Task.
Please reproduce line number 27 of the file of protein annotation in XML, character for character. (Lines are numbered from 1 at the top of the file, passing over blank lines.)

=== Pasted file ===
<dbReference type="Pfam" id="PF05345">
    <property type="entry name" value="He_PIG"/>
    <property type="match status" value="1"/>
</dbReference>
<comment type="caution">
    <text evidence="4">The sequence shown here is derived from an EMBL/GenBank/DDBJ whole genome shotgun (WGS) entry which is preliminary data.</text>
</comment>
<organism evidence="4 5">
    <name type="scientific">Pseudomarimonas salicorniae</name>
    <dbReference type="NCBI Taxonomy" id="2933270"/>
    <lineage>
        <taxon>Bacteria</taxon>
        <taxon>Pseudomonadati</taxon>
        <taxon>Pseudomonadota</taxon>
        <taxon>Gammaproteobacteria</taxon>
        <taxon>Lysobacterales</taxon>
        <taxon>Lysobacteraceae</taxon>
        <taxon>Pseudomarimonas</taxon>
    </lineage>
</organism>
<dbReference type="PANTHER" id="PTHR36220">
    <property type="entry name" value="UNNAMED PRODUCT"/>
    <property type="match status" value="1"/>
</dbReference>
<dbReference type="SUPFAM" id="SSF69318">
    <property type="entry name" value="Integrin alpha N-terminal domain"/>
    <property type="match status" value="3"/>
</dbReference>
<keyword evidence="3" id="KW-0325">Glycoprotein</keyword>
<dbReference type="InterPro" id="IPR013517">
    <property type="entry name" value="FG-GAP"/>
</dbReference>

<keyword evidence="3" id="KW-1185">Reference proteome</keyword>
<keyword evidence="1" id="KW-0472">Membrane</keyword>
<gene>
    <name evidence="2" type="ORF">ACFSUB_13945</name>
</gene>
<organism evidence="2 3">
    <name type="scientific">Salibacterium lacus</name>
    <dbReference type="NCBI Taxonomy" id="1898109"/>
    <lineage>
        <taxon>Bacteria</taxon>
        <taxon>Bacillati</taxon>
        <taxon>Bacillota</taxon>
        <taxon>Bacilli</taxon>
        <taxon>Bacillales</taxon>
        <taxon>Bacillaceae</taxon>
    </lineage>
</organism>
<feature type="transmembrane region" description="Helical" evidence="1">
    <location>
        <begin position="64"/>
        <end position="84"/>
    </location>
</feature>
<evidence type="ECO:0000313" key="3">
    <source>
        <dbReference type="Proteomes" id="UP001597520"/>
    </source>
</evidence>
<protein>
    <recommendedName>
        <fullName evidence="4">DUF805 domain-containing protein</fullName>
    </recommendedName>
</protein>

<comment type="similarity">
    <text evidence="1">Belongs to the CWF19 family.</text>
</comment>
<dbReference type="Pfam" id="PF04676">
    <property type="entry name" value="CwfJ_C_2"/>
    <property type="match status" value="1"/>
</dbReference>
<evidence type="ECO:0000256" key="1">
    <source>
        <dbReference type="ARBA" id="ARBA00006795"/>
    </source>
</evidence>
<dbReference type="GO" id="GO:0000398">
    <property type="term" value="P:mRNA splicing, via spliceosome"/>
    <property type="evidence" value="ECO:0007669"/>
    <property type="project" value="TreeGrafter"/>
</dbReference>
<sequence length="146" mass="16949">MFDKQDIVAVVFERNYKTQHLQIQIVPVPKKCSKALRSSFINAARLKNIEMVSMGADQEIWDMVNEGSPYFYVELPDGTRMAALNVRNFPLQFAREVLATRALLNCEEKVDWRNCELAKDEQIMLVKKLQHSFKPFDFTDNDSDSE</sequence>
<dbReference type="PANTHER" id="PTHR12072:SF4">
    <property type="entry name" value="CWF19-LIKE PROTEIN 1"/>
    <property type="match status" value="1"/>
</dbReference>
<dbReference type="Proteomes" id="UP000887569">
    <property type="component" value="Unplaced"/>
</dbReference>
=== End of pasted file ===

    <property type="match status" value="3"/>